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MyHeritage in Color

James Young & Catherine Brown, Colorized

 

MyHeritage recently launched “MyHeritage in Color.”

 

This new tool has gained instant popularity among genealogists.  It is simple to use.  You upload an old photo here and within a few seconds, MyHeritage presents a colorized version of your image.

You can read more about this service from the MyHeritage blog here.

I decided to give it a test drive earlier this week.  Since a picture is worth a thousand words, let’s look at the photos I tried out beside the original images.

 

YOUNG, James at far right and wife Catherine is third from right

 

 

 

 

 

 

 

 

 

 

The outdoor photos seemed to do the best.  Solid, dark colors in clothing and texture to the photo itself seem to have the worst results.

Generally, I’m not a fan of altering photos beyond cleaning up dust, scratches, fingerprints, etc.  But there is something special about seeing a favorite old photo in color.

MyHeritage gets a big thumbs up from me for two very specific things.  First, they add the little white paint palette in the corner of the photo to indicate that it has been colorized.  Second, when you download a colorized photo from MyHeritage they retain the file name and add “Colorized” to the end of the file name.

If you choose to use this tool, PLEASE be very clear in your filename and notes that the photo has been colorized by an online tool.

For those of you who have been sucked into the magic, here’s a little reality check.  I uploaded a favorite photo of my son in black and white to see what the MyHeritage tool would do to it:

 

Marvelous Middle Boy, b&w

Marvelous Middle Boy, colorized

 

Looks pretty good, right?  It does.  But there is one huge problem.  My marvelous middle boy does not have brown eyes.  Here is the original in color:

 

Marvelous Middle Boy, color original

 

Have fun playing with this new tool, but PLEASE remember two important things:

  • The results are just speculation by artificial intelligence, a possibility for what the original colors MIGHT have been.
  • ALWAYS accurately and carefully identify when an ancestral photo has been altered.

 

 

Happy Friday, I hope you have a wonderful weekend loaded with genealogy goodness!  xoxo

 

 

7 thoughts on “MyHeritage in Color”

  1. I think this app does a terrible job. Look at your son’s complexion, not to mention his eyes! Look at how everyone in group photos has the same skin color! It’s awful. I uploaded a photograph of my mother and grandmother, both of whom had beautiful red hair. The app made them brunettes. And everyone is always wearing black because the app can’t determine the color of clothing. I deleted the few photos I tried on MyHeritage for fear that somehow those colorized versions would be taken as real. I agree with you—this can be a very dangerous method of changing history.

    1. I was trying to be diplomatic about it, but I agree with you! I shared every photo I tried in this post with the exception of one (because it’s a photo I haven’t shared anywhere yet). The only photos I think look “good” are the first and last of the ancestor photos. The photo of my son is at least smooth and doesn’t have the weird blotches. But I am surprised by the inconsistencies in almost every image. I’ve been wondering if most people are trying lots of photos and then only sharing the one that looks good-ish…? I certainly won’t be spending more time with it. 😉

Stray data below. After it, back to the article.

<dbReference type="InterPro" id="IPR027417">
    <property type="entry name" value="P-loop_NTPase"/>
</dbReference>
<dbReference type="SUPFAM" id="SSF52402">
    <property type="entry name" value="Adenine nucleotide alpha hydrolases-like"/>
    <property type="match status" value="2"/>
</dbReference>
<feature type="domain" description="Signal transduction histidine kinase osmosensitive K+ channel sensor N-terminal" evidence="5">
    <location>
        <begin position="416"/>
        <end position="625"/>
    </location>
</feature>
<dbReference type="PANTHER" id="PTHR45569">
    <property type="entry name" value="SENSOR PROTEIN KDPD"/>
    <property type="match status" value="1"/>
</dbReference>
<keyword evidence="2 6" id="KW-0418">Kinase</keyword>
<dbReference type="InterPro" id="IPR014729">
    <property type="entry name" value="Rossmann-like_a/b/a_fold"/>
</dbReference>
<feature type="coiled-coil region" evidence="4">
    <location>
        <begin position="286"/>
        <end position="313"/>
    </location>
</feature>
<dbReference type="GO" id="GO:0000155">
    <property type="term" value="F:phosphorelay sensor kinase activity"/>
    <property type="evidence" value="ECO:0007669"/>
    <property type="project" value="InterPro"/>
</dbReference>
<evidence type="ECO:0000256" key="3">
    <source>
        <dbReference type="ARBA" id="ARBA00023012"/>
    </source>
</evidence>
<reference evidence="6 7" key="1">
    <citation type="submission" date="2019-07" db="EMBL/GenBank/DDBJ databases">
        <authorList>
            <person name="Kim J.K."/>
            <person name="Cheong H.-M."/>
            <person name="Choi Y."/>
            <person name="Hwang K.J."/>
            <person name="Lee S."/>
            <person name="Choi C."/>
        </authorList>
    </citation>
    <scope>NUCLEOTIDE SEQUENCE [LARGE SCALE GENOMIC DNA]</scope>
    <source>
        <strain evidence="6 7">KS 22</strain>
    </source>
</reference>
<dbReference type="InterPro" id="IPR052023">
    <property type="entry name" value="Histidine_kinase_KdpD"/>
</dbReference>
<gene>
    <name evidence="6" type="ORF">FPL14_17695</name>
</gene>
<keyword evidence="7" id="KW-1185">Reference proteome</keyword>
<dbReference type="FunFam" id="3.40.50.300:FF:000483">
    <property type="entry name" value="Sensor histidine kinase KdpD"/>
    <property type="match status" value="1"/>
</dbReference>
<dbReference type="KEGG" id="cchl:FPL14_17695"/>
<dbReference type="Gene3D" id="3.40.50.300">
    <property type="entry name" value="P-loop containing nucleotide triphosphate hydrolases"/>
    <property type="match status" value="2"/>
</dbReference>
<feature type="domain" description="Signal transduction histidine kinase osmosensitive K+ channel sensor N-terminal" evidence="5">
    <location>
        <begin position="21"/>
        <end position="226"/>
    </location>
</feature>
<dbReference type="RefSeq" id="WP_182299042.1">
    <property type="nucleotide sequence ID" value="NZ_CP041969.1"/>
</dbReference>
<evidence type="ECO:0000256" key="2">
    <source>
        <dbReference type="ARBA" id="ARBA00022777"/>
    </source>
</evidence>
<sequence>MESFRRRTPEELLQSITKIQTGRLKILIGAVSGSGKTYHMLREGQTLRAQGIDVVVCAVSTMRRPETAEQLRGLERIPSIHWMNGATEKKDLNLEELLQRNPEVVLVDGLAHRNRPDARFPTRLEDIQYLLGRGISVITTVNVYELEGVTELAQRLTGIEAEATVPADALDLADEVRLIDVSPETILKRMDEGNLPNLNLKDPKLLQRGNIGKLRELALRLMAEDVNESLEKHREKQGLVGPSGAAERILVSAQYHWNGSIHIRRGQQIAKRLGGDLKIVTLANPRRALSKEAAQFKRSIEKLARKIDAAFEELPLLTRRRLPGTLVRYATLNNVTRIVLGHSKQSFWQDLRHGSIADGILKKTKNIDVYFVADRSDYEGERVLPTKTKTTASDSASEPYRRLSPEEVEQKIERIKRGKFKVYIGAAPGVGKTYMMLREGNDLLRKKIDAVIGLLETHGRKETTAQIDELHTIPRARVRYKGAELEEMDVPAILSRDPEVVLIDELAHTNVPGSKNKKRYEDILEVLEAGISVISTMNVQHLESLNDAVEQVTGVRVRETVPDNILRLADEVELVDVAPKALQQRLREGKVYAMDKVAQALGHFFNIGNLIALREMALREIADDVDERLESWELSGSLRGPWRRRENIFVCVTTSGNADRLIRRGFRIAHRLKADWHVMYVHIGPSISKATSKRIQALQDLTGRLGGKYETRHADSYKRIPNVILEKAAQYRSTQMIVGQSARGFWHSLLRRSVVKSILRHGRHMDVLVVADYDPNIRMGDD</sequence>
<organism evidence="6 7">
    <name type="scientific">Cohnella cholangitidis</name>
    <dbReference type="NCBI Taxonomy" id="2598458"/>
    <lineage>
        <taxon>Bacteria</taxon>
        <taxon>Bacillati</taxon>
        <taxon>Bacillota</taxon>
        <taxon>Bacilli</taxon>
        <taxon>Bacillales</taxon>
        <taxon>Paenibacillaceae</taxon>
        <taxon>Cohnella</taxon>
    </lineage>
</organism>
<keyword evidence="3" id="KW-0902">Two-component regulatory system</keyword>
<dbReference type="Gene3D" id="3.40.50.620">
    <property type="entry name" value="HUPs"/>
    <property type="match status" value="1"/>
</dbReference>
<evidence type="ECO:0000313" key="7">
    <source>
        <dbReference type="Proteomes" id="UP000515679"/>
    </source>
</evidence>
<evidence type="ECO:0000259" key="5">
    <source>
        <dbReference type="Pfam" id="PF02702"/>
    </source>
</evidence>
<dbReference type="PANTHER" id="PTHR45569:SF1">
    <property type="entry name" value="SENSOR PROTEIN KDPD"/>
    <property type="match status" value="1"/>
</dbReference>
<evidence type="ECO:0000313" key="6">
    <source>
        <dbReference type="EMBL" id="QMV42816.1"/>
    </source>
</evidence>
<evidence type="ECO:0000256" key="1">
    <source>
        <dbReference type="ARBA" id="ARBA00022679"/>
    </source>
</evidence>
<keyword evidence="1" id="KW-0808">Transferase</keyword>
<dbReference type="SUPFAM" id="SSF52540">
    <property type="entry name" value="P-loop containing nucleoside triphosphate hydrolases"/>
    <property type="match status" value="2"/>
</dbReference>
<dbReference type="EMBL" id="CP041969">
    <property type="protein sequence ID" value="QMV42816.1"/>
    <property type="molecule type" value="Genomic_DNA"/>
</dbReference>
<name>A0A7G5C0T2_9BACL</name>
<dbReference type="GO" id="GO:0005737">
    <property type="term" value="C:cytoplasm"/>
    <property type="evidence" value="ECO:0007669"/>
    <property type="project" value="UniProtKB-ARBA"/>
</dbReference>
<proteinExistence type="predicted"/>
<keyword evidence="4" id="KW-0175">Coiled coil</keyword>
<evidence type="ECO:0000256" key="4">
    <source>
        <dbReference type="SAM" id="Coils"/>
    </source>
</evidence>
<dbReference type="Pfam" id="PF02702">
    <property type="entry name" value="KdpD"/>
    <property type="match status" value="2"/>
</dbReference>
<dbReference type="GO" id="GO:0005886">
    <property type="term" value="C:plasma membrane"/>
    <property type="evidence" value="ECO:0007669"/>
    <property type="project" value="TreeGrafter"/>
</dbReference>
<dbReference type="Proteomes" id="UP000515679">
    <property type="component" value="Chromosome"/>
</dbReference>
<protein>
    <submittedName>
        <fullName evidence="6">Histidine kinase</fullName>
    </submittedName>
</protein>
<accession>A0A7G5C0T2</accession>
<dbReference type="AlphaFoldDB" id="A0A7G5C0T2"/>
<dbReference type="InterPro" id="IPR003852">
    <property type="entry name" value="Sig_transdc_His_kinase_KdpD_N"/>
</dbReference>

1. Me neither! My family’s red hair is an important genetic trait (which unfortunately I did not inherit), and I’d hate to think someday people would think my mother, aunt, grandmother, and great-aunt were all brunettes. 😀

        1. EXACTLY! Colorizing old photos and just guessing at the colors is a risky business, especially if the colorizer or AI tool is not using good information to choose colors.

          Your comment about your family reminds me of an ancestor of mine for whom there is no known photo. She was a pioneer and died as a young mother a few short years after settling in Utah. There are photos of her husband, but not her. The only thing we know about her appearance is that she had beautiful red hair. I don’t even need a photo to know that little bit about her and treasure it. If a photo of her turned up, it would be black and white. That photo could quickly replace the only appearance related information we know about her and then what if it was colorized and she was made a brunette like your ancestors?! Nope, nope, nope.

        2. Oh! And for the record, I LOVE the photos my great-grandmother hand colored with oil paints. But she did that at the time (or near the time) the photo was taken. It was an art form based on accurate information.

          I also recognize that there are many very talented digital colorizers today who are creating art pieces for descendants to treasure. I just don’t love this leap into the unknown with the AI colorizing that could spread through trees quickly and then muddy the waters in the future.

          1. I had one done by a real professional, and she did a beautiful job. And she asked all kinds of questions before she did it. I have no issues with that—-as long as it’s made clear that it was colorized.

            1. Exactly how I feel about it! But that is an wonderful art form based on good information. I would hate to see a tool like this damage the opportunities for talented artists like you used.

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